Reforming church needed after close vote on same-sex blessings

Published July 3, 2007

“This is not a one-agenda church!” declared National Bishop Raymond Schultz in his opening remarks to the 394 delegates and 168 visitors registered for the 11th biennial National Convention of the Evangelical Lutheran Church in Canada (ELCIC) in Winnipeg. With that statement, he put the assembly on notice that the National Church Council (NCC) motion on same-sex blessings was but one of numerous other mission initiatives within the convention theme, In Mission for Others: A People Called.

Unlike the previous 2005 ELCIC proposal which allowed for a local congregational option across synodical lines, the recent motion would transfer the entire matter of same-gendered blessings into the hands of the five synodical (geographical areas like dioceses) bodies, giving them the jurisdictional right to determine the appropriateness of blessings in the context of their own respective territories.

There was, however, a significant segment of the convention which reacted as if the ELCIC was a “one-agenda church.” This conservative segment not only nominated its own candidate for national bishop, but offered an entire slate of “anti-same-sex blessings” candidates for almost all vacant national positions, including NCC.  

Bishop Schultz’s announcement that the blessings motion failed by a vote of 200 to 181 was greeted by the delegates in a moment of stunned silence. On the other hand, all the incumbents recommended to national positions by the ELCIC nominations committee were re-elected.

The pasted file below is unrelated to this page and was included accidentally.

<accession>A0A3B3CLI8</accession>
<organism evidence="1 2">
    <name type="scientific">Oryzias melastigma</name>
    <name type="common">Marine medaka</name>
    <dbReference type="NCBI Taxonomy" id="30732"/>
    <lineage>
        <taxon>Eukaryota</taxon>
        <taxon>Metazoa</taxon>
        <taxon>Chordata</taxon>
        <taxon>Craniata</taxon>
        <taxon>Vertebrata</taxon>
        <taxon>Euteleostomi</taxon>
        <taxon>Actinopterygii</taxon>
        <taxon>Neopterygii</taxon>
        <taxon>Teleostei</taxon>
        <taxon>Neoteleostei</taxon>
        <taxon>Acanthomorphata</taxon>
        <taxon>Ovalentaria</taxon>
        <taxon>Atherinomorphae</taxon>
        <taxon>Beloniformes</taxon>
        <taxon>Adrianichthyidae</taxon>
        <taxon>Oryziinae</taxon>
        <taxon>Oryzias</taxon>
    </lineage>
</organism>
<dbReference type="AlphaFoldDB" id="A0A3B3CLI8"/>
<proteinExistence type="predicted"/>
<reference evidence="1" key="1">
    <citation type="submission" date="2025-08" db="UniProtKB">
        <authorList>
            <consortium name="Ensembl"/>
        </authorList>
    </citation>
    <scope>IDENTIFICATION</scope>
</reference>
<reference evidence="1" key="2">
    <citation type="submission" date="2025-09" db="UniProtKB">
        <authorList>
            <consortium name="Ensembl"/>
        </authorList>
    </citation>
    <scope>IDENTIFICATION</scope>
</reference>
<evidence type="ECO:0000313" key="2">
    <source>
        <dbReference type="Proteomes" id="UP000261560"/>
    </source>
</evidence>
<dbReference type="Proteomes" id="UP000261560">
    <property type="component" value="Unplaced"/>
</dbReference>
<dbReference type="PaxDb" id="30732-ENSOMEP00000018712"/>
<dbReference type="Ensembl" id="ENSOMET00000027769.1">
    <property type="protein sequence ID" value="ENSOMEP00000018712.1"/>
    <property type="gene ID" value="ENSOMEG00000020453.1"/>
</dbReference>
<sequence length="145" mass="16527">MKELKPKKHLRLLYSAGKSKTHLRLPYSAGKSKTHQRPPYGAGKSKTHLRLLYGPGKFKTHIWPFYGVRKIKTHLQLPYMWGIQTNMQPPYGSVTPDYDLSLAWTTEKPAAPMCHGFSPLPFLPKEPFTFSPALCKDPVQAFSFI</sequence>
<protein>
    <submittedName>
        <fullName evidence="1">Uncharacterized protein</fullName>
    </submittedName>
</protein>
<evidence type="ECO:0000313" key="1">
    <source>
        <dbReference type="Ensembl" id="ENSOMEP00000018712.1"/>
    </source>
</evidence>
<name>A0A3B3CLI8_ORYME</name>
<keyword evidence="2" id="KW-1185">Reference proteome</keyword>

The vote for a new national bishop went to six ballots before Susan Johnson, assistant Eastern Synod bishop (since 1994), emerged victorious over a more conservative candidate by a total of 206 to 172 (see related story, this page).

In light of yet another clear division within the ELCIC, the Eastern Synod will debate what subsequent action it will take at its next convention in 2008. It was, after all, the 2006 Eastern Synod Assembly which not only approved same-sex blessings on its territory, but also the ordination of homosexuals (both with a majority vote of 73 per cent) and which therefore necessitated that NCC bring the same-sex blessings motion to the floor of this year’s convention.   

The fact of the matter is that the church’s “conservative and definitive” view must and will change, as history has often demonstrated, whether the issue is blacks or slavery, of women or women’s ordination. A biased, uninformed and selective scriptural literalism is an abject basis upon which to argue for condemnation of anything, including same-sex blessings. It’s not biblical authority that is at stake here, but an interpretation of holy writ, which gives credence to doctrinal positions and double standards fuelled by intolerance, discrimination and prejudice – not to mention fear which is at the heart of all homophobia.

What is desperately needed is a reforming church whose mature self-understanding fosters a fresh, sensitive and insightful moral assessment, without being blinded by its own convoluted history of homosexual vilification and repression; whose gay and lesbian members – lay and clergy – can finally come out, lead open, honest and vulnerable lives because the Gospel of Jesus of Nazareth demands that God’s grace be witnessed at work in them and in the lives they touch; and whose love of another is seen as a latitude for genuine redemptive love, and not simply as sex.

Rev. Peter Mikelic pastors Epiphany Lutheran church, Toronto, and writes for various church and secular publications. He was a delegate at the recent ELCIC National Convention.


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